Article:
Date of Award

Fall 12-9-2021

Degree Type


Degree Name

Doctor of Philosophy (PhD)



Committee Chair

Dr. Steven James Venette

Committee Chair School


Committee Member 2

Dr. Eura Jung

Committee Member 2 School


Committee Member 3

Dr. John Meyer

Committee Member 3 School


Committee Member 4

Dr. Kyna Shelley

Committee Member 4 School


Committee Member 5

Dr. L. Paul Strait


In the present study, participants described their conflict management strategies. After obtaining the participants form nursing associations, qualitative in-depth interviews were conducted. The twenty-seven individuals responded to questions relating to the communication strategies they used in a conflict, the factors which affected their approaches to conflict management, the types of Emotional labor (EL) they performed, how deception could be correlated with EL and whether EL contributed to conflict between nurses. After analyzing and transcribing the data, the qualitative software program NVivo was utilized to discover themes and subthemes.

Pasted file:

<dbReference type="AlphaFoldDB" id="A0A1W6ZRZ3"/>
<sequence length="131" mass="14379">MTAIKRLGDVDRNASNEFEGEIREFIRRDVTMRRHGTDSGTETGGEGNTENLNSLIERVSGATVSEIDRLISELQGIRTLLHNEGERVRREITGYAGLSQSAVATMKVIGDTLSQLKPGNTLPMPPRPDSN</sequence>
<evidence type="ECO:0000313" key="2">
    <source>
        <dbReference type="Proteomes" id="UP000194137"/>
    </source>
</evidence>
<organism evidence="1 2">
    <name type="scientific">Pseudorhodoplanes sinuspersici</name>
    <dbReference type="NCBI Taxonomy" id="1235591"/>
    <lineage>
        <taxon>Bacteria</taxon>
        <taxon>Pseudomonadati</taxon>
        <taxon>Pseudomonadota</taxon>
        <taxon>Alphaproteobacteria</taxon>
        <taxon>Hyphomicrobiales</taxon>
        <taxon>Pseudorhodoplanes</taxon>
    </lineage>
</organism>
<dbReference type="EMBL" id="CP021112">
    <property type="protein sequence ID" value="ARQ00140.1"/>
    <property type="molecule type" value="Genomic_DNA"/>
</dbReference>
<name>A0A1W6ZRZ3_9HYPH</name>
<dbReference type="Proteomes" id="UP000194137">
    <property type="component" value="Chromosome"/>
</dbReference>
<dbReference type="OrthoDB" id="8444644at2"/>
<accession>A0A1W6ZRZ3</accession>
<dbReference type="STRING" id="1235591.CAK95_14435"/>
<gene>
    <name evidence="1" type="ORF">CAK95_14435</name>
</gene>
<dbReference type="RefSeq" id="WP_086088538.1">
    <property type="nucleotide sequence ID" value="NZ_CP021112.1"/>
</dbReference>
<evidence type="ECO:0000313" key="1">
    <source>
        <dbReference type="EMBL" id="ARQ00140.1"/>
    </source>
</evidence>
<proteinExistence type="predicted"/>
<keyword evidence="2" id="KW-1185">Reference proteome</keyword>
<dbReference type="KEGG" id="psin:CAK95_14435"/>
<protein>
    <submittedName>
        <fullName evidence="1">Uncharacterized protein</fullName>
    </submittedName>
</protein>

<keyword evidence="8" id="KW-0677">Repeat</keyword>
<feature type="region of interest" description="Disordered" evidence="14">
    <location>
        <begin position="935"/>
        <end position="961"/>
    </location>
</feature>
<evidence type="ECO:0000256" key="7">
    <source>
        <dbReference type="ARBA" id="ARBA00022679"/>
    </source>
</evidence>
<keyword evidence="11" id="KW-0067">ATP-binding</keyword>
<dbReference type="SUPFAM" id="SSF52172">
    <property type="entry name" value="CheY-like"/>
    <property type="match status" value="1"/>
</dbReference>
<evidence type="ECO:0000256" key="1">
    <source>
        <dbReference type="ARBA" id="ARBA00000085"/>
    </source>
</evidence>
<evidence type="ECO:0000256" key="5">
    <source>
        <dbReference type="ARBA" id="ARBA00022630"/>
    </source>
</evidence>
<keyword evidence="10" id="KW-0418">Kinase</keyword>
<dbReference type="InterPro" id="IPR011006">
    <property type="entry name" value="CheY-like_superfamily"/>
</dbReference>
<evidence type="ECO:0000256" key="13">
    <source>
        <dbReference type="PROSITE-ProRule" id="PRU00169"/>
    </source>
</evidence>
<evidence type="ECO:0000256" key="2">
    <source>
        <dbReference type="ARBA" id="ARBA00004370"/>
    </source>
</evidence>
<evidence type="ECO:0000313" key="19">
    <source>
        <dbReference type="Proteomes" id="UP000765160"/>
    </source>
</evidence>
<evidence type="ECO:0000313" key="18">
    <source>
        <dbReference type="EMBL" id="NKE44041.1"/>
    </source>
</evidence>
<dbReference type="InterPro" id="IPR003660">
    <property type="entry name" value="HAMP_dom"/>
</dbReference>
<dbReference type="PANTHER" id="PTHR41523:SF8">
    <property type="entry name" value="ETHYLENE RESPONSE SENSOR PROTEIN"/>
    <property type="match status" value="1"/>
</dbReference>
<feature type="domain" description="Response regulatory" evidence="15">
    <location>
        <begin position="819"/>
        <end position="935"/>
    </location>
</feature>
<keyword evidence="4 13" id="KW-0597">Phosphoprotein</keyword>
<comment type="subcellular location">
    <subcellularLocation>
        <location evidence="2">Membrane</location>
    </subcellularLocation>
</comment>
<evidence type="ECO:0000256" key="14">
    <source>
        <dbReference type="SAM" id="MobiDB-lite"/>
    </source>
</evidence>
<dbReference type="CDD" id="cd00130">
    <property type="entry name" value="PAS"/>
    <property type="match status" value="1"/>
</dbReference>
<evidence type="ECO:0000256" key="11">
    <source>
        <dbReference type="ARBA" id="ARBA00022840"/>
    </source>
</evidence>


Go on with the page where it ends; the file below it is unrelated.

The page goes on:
The results indicated that nurses adhered to the Code of conduct’s mandate of professional behavior when engaging in conflict which involved nonreactive, non-accusatory language as well as assertive communication. The codes of conduct and ethics, training, and Cultural sensitivity and training were the main factors affecting conflict management. Second, nurses performed EL by suppressing their actual emotions outwardly by maintaining poker faces while experiencing inner turmoil within themselves and restraining from voicing their frustrations opting for sweet pleasantries instead. Additionally, EL did not contribute to conflict between nurses instead it was implemented to maintain relationships and teamwork. Finally, there was no correlation between EL and deception due to the altruistic motives of performing EL. Lastly future research suggestions were provided suggesting that formal conflict management training would prove beneficial in nurses’ performance.